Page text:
The proposed changes, which apply to payments made on or after 6 April 2015 (even if the death occurred before that date) include a reduction in the special lump sum death benefit charge to 45% where the member was aged 75 or over at the date of death (although a further change is expected to apply marginal rate tax from 2016/17).

Also, the following lump sum death benefits will be tax-free if the member was under age 75 at the date of death:

  • a pension protection lump sum death benefit;
  • an annuity protection lump sum death benefit;
  • a drawdown pension fund lump sum death benefit;
  • a flexi-drawdown fund lump sum death benefit;
  • a defined benefit lump sum death benefit; and
  • an uncrystallised funds lump sum death benefit.

The Taxation of Pensions Bill already contains some of the legislation required to implement the proposals and further legislation is expected shortly.

It is worth noting that, despite these favourable changes to the taxation of lump sum death benefits, drawdown may nevertheless provide beneficiaries with more tax-efficient death benefits (assuming it is an option under the scheme).

McNee (PO-2780/PO-4183) – discretionary distribution of lump sums and relevant factors

A recent Pensions Ombudsman determination has highlighted the importance of thoroughly investigating the circumstances of deceased members and their potential beneficiaries before distributing a lump sum death benefit payable under discretionary trust.

Ms McNee was a deferred member of the Local Government Pension Scheme (LGPS) when she died in 2011. Her former employer exercised its discretion under the LGPS rules to pay a lump sum death grant from the LGPS to Ms McNee's estate for the benefit of her young son. Ms McNee's parents subsequently complained to the Ombudsman that the employer failed to pay the lump sum to them despite Ms McNee having completed a nomination form in 2005 in their favour.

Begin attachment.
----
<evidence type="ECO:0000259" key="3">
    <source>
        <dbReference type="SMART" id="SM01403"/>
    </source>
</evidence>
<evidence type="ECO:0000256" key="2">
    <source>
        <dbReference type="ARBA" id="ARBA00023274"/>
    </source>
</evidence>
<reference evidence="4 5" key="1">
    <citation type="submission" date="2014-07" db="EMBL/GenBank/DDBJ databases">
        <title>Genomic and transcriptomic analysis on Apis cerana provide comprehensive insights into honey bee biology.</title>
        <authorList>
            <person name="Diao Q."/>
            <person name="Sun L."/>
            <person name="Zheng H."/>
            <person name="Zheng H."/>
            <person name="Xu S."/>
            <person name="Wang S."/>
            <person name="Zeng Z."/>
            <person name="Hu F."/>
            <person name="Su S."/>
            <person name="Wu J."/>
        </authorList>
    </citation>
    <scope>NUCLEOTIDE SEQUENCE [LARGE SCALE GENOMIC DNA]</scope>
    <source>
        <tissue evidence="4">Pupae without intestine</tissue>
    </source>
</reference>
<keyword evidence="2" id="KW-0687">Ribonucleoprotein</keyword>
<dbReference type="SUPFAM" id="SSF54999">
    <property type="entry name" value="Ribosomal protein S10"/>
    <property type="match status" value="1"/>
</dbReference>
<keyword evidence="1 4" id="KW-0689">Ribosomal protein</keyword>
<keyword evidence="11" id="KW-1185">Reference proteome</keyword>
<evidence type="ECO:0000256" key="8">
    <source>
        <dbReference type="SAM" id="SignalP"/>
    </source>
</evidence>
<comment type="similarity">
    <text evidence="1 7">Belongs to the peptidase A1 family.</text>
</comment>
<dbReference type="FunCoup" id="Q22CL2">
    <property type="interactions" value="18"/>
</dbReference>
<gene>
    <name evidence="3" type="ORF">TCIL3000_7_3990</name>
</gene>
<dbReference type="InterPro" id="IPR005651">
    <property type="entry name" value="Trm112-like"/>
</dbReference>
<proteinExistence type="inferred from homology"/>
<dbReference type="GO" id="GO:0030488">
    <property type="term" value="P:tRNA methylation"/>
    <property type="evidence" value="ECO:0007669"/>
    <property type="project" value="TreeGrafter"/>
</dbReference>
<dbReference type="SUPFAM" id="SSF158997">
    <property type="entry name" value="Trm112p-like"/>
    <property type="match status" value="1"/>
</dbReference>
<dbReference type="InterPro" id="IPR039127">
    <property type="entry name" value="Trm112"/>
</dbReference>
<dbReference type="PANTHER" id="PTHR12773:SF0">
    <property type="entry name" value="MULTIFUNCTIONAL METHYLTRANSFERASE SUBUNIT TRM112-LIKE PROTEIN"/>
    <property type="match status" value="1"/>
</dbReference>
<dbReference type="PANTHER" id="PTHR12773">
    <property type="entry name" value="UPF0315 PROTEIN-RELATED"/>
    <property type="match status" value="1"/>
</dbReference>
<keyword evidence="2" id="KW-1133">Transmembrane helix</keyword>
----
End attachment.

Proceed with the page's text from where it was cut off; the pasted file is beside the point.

The Ombudsman determined that, whilst the nomination form was not binding on the employer, the employer had failed to take account of all relevant matters in coming to its decision. In particular, it failed to give proper consideration to Ms McNee's parents as potential eligible recipients of the lump sum; something which could have been remedied by contacting the parents and asking them to provide details of their position.

The Ombudsman directed the employer to obtain information from Ms McNee's parents regarding their position and to then reconsider its decision in light of that information.

Short service refunds from money purchase schemes to be restricted from October 2015

The Government has announced that it intends to end the practice of providing short service refunds of contributions from money purchase schemes in respect of members who leave with less than two years' qualifying service.

However, this is not quite the "abolition" that it has been reported to be. The intention is that, from 1 October next year, money purchase schemes will only be permitted to pay refunds of contributions if a member leaves within 30 days of joining (although the change will not apply to members who join the scheme before 1 October 2015).

This represents another component in the Government's drive to help people save more for retirement through workplace pension schemes and will help pave the way for the new automatic transfer regime for money purchase schemes.

Defined benefit schemes and personal pension schemes will not be affected by the change.